The Boy Next Door Review

Matt Donato

Reviewed by:
On January 23, 2015
Last modified:January 26, 2015


When we're all sitting in a midnight screening of The Boy Next Door someday, throwing home-baked cookies at the screen, I'll be the one shouting "I told you so!"

The Boy Next Door Review

Let’s get one thing out of the way now – The Boy Next Door is ludicrous, cheese-coated trash that requires at least one jumbo tub of popcorn and a soda bigger than your head to accompany this cut-and-dry ridiculousness. But they say one man’s trash is another man’s treasure, right? Admittedly, Rob Cohen’s erotic schlock is no such American classic, but if it were a sweet treat, it’d be the most shockingly deceptive, twisted, rot-your-teeth-it’s-so-sugary Willy Wonka concoction that could only be met with shouts of “WHAT IN THE ACTUAL F@CK?!” Actor Ryan Guzman does not ask to be taken seriously, writer Barbara Curry does not care that her story could be the zany offspring of a much more dimwitted Adam Wingard flick, and Jennifer Lopez will NOT show her bare chest – she’ll just let Guzman aggressively kneed her breasticles like two mounds of pizza dough as a classy distraction!

Ms. Lopez plays a high school literature teacher named Claire Peterson, a recently separated suburbanite trying to somehow piece her life back together amidst non-stop cookie baking and helicopter-parenting. To make things more complicated, a sweet boy with washboard abs named Noah (Ryan Guzman) moves into town so he can look after a sick family member, but he ends up spending most of his time getting to know Mrs. Peterson after becoming instantly infatuated with his MILF-y next-door-neighbor. After numerous innocent dinners together, peeking across the yard into the window of Noah’s bedroom, Claire catches a glimpse of his sweet, naked bum as he’s changing. Seeing Claire’s reflection in his mirror, Noah quickly turns around to catch her in the act, but she’d already hidden behind a window curtain, giggling like a school girl – a cute charade that unexpectedly turns into a passionate sexual encounter later that night. Realizing her mistake of giving the charming young stud a taste of something more than just her cookies, Claire quickly becomes flustered, and tries to leave, but it becomes obvious that Noah felt the night was the start of something special – and he won’t take “No” for an answer.

The Boy Next Door feels like a not-so-tongue-in-cheek B-Movie that throws subtlety out the window, to the point where you’re expecting characters to break the fourth wall and wink directly at you after slinging another egregiously hammy double entendre. “Oh man, I love your Mom’s cookies!” is just one of the many innuendos so hatefully spouted by Guzman, as his pun-tastic character transforms into some stalker-ish Bond villain with the rage-alicious temper of Russell Crowe. Curry’s screenplay is riddled with laughable moments of suspense-less objectification, but Cohen keeps this crazy train moving forward by never letting an iota of seriousness seep into any aspect of such an outlandish, unpredictable thriller. Whether the comedy is intentional or so-bad-it’s-good, I guarantee you’ll be laughing harder than you ever expected.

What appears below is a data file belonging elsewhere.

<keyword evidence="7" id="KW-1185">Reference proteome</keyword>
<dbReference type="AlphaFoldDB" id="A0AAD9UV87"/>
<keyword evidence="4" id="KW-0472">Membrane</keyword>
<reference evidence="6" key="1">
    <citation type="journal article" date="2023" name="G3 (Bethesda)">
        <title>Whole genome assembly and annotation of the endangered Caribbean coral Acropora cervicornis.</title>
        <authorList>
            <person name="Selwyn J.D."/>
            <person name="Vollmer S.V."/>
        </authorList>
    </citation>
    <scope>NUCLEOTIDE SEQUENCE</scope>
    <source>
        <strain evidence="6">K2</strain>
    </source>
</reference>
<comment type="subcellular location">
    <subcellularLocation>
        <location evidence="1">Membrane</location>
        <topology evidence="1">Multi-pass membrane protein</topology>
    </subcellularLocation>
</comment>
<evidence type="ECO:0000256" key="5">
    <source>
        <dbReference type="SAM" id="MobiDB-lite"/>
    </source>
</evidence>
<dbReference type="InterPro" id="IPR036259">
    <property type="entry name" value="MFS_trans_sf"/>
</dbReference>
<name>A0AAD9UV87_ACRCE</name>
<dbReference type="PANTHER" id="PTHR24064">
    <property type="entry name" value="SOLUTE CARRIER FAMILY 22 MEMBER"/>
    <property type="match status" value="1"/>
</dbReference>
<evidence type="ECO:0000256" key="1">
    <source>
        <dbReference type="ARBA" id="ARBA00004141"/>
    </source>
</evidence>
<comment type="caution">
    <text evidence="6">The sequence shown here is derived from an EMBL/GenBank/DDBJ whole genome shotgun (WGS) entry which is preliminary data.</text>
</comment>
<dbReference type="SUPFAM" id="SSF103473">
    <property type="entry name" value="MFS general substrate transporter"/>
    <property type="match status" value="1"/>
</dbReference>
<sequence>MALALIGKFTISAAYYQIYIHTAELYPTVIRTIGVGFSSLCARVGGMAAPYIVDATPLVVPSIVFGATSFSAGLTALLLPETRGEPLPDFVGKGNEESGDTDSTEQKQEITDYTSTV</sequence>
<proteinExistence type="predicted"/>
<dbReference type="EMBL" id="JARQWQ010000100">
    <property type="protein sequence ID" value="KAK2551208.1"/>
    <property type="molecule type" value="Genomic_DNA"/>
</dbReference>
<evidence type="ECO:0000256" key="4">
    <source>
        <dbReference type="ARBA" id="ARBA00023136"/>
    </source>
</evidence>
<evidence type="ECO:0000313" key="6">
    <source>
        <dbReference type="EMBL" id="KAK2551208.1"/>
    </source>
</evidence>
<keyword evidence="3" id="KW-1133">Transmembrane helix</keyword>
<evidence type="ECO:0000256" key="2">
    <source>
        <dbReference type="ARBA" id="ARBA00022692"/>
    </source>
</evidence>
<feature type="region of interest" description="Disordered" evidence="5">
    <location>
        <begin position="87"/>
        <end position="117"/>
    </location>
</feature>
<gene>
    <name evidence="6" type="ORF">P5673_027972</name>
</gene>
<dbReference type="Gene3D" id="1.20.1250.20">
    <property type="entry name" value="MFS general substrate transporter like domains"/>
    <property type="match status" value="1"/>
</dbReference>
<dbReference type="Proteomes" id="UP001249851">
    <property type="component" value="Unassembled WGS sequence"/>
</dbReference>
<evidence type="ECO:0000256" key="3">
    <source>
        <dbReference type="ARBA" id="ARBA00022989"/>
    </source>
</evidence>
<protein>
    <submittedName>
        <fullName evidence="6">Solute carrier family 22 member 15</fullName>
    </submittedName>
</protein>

While Jennifer Lopez’s portrayal of a reverse Mrs. Robinson scenario might seem like a shoe-in as the cast’s biggest draw, it’s Guzman who quickly steals the spotlight as he dives boisterously into an unparalleled bout of obsessive madness. I’m not quite sure if Guzman is a genius savant or the luckiest over-actor in Hollywood history, but the character of Noah is reason alone to indulge in The Boy Next Door‘s madcap romanticism. While Curry writes her antagonist as an innocent hunk with a dark past, Guzman’s wry comments and blatantly sexual advances increase with a hilarious brand of psychotic ignorance that blends Dan Stevens’ portrayal in The Guest (on a much more ineffective level) with blind, immature infatuation à la The Roommate or any other teen stalker flick. Lines that might incite exasperated groans find a new life through Guzman’s delivery, hamming his violent adoration beyond levels that exist in our Earthly realm.

I’m at a loss, because while I’m trained to detest the very existence of The Boy Next Door, I’d still rather watch JLo and Guzman haplessly flirt on-screen then sit through even HALF of Blackhat again. Why? Just when we think The Boy Next Door might timidly deflate like many cheap-o obsessions stories have before, an extremely out-of-place and wildly unexpected ending flips off normal genre conventions and gets lost playing in its own unexpectedly gory mind. Cohen’s direction stumbles along as if he’s in a drunken stupor half the time, letting Guzman, a chatty Kristin Chenoweth, and youngster Ian Nelson get away with cinematic murder, but dammit if those scenes don’t add up into some oddly enjoyable monstrosity. I mean, there’s an actual line of dialogue about Sidney Lumet’s The Wiz – AND THEN ITS RELEVANCE IS EXPLAINED BY A BULLISH SKATER PUNK. What is this movie? What planet do I live on?

The Boy Next Door will be a cult classic. Mark my words. It’s dirty, sexy trash. If it were a paperback novel, its cover art would probably showcase a Fabio-like model, drawing in desperate housewives who would read said garbage while popping bonbons and loving every salacious minute. This film will rot your brain like eating cotton candy would disintegrate healthy teeth, so enjoy Cohen’s latest responsibly and keep it as your own dirty little secret. We all have our weaknesses, right?

The Boy Next Door Review

When we're all sitting in a midnight screening of The Boy Next Door someday, throwing home-baked cookies at the screen, I'll be the one shouting "I told you so!"

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